The 10 Best Bluegrass Gospel Bands & Groups

best bluegrass gospel bands and groups

Amidst the many bluegrass subgenres, gospel stands out due to its long trajectory, beautiful melodies, and powerful lyrical messages. 

The melodious instrumentalization and powerful harmonies that define the genre can make it easy to recognize, but each bluegrass gospel band and group has a unique touch—a characteristic sound that can make them stand out, whether they are performing centuries-old Christian music or brand-new material.

To give you a glimpse of the rich variety bluegrass gospel has to offer, take a look at the ten best bands and groups and some of their most emblematic songs.

Doyle Lawson & Quicksilver

After departing from The Country Gentlemen in 1979—which I’ll discuss further down in the list—Bluegrass Gospel legend and Hall of Fame member Doyle Lawson founded Doyle Lawson & Quicksilver, an ensemble with a succinct mastery of instruments and beautiful harmonies.

Sadly, Lawson announced his retirement in 2021, which effectively put an end to the group. However, the band’s performances live on—their repertoire includes fun high-tempo songs that make you smile and thoughtful stories that you cannot seem to forget. 

Highlight Song: God Can.

The Del McCoury Band

What began as a music project ended as a family business. The Del McCoury Band is an award-winning bluegrass gospel band centered around the eponymous Del McCoury on the guitar and his brother, Jerry McCoury, playing bass. 

After continuous lineup changes, Del’s sons Robbie and Ronnie joined the group playing the banjo and mandolin, solidifying the band’s lineup and sound style. The band’s talent received recognition by the Grammy Awards twice—in 2004 and 2006—in the Best Bluegrass Album category.

Highlight Song: Gone But Not Forgotten.

The Stanley Brothers

Bluegrass wouldn’t be what it is today without the exceptional contribution of Carter and Ralph Stanley, as part of The Stanley Brothers and the Clinch Mountain Boys. 

Active from 1946 until Carter’s death in 1966, The Stanley Brothers were amongst the first bands performing the music style created by Bill Monroe, eventually known as bluegrass. As such, The Stanley Brothers and the Clinch Mountain Boys are considered one of the pillars that solidified the genre within the country.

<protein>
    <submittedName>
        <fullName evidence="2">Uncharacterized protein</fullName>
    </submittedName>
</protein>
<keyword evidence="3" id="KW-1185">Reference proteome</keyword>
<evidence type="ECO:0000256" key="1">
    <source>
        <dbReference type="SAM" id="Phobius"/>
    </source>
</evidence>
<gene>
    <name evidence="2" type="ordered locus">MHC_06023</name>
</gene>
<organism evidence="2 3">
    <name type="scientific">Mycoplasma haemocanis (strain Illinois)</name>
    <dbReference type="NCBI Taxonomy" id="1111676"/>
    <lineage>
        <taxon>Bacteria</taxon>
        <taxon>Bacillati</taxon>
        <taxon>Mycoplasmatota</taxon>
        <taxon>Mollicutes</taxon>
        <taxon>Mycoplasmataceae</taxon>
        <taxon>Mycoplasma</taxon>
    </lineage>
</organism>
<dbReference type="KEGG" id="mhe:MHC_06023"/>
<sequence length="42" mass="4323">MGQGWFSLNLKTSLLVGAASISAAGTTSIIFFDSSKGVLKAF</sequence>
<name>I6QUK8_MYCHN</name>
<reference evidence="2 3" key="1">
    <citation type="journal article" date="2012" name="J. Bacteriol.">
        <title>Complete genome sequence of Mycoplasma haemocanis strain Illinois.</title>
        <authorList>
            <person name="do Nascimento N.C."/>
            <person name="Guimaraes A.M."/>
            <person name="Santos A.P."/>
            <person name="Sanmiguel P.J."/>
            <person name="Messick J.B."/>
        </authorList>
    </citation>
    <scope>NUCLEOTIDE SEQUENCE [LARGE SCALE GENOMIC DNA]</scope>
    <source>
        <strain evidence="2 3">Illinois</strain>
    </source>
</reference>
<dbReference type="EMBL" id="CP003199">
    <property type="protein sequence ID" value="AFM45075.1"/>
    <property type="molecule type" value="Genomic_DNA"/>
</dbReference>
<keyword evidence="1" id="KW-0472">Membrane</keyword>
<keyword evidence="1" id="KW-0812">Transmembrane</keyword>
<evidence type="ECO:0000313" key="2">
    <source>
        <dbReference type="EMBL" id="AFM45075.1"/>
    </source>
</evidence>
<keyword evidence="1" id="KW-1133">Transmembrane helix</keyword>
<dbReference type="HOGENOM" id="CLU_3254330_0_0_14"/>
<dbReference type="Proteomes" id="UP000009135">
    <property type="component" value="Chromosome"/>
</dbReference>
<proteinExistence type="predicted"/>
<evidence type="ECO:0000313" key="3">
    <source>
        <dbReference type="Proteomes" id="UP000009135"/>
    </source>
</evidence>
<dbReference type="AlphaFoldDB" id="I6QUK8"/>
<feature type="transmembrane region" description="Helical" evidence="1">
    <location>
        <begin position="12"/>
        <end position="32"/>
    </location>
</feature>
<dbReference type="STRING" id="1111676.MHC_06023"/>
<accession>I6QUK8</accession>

Their music carries a distinct Appalachian folk essence alongside their gospel sound, making them an everlasting classic for fans of the genre.

Highlight Song: Angel Band.

The Seldom Scene

Formed in 1971, The Seldom Scene remains active 50 years after its initial formation. This long trajectory is nothing short of a blessing for bluegrass enthusiasts, as the band is partially responsible for helping shape the progressive bluegrass scene. 

Their sound was decisively innovative in the era since, as they incorporated pop, jazz, and rock elements into traditional bluegrass instrumentalization. The result was a distinctive profile that changed the genre forever and allowed experimentation for other artists. 

Recognizing their contributions to the genre, they were inducted into the International Bluegrass Music Hall of Fame in 2014.

Highlight Song: City of New Orleans.

Dailey & Vincent

Currently one of the most popular contemporary bluegrass acts, Dailey & Vincent have taken over the Billboard charts with each new album released since their formation in 2007. Their music is the perfect blend of bluegrass, country, and gospel, and their performances are highly sought-after.

Many group members have come and gone, but the core lineup remains: Jamie Dailey—who previously performed for the aforementioned Doyle Lawson & Quicksilver—and Darrin Vincent, currently accompanied by seven other instrumentalists.